“Investing tactically in e-discovery technology to cull information can significantly reduce other downstream e-discovery costs, including external document-review expenses. Filtering irrelevant data and pre-tagging it in-house can cull evidence down to its most responsive kernel before passing it to outside counsel for review. Thirty-five percent of corporate counsel surveyed by ESG had the goal of culling data prior to document review.” – ESG’s Whitepaper, “Actionable E-discovery At Any Stage: Flexible Solutions from Symantec.”


2.  Repeat litigants

The feature that identifies many repeat litigants as they mature is the desire to become more proactive, particularly in response to the chaos that is endemic with a purely reactive posture. Dealing with multiple, often simultaneous, matters means that achieving a scalable process becomes a critical mission. To do so, serial litigants with repetitive e-discovery requests have additional requirements, often because they’re attempting to in-source additional elements of e-discovery such as identification, collection, and preservation.

In this scenario, many companies attempt to get ahead of the curve by establishing better data management hygiene, often in the form of information archives, which have long since expanded beyond their original email-centric use. Current archives capture data from network shared drives, Microsoft Office 365, Microsoft SharePoint, IBM Lotus Domino, BlackBerry, instant messages and social media such as Facebook, Twitter and LinkedIn.

As the ESG whitepaper says, “proactively storing data in an archive simplifies searching during investigations and can ease retrieval with proper production capabilities. Many repeat litigants use e-mail archives for preservation and collection—63 percent of corporate counsel surveyed by ESG do so currently, while 21 percent plan to in the next two years. The use of archives can also secure evidence for legal hold centrally by enforcing retention.”

In addition to the benefits of taking the core elements of the EDRM in-house, proactive players typically are able to simplify the search and collection of pre-archived data and preserve evidence in multiple data formats under a centralized legal hold to ensure physical security while deduplicating data to minimize volume. All of these upstream steps help to reduce the data volumes that will end up in the downstream review process, enabling significant cost savings to inure for each and every matter.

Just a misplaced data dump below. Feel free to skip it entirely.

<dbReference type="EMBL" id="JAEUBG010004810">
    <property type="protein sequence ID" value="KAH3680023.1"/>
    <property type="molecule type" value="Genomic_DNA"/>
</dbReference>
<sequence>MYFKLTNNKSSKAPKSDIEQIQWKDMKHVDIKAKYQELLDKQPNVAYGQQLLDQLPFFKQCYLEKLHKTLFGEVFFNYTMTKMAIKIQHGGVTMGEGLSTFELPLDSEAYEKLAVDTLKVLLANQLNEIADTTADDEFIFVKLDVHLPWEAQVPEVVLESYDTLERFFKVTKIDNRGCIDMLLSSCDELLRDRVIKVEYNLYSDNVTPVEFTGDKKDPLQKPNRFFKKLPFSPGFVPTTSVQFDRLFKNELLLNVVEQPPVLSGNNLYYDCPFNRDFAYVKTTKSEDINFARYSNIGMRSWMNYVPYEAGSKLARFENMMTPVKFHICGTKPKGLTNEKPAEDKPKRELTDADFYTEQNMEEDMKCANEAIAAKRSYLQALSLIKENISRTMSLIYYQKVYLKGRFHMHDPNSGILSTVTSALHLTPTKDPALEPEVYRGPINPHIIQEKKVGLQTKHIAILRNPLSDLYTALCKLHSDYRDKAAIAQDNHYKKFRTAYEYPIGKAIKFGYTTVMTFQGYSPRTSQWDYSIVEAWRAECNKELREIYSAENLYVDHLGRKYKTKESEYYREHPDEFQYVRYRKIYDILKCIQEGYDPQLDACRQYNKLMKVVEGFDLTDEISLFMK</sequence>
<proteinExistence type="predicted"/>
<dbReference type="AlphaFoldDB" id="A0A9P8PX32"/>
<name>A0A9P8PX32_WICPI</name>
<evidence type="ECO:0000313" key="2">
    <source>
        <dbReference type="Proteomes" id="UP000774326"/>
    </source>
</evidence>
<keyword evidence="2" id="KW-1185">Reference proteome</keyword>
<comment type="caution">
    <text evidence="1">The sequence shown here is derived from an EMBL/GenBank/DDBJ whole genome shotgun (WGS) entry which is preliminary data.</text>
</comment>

3. Serial litigants

According to the ESG model, these lucky corporate entities need to go beyond simply being proactive with their data management and will embrace a larger information governance regime since litigation is a daily fact of life. These often highly-regulated companies, such as pharmaceuticals and financial services, need a solution that will have a broader positive impact on their overall risk profile, their e-discovery effectiveness and, ultimately, their bottom line. This is where broader information governance comes into play. “Information governance encompasses the technology and practices involved in actively managing what data is retained in the enterprise, where and for how long it is stored, how it is protected, and who has rights to access it,” the whitepaper reads. “Whether for e-discovery readiness, compliance, data protection, or general information management, a comprehensive information governance policy is beneficial for searching, protecting, classifying, storing, retaining, and expiring data.”


Maturity in e-discovery is often gained by trial and error. But, in order to really make strides, organizations need to conduct some level of introspection to see where they rank on an e-discovery maturity spectrum. Once that evaluation process begins, there are frameworks and enabling technologies that will solidify and accelerate ongoing maturation. This e-discovery maturity won’t simply happen organically. Instead, savvy organizations need to embrace a proactive perspective and gradually adopt frameworks like information governance to truly mature. Fortunately, the benefits are legion, with significant risk reduction and measurable return on investment leading the way.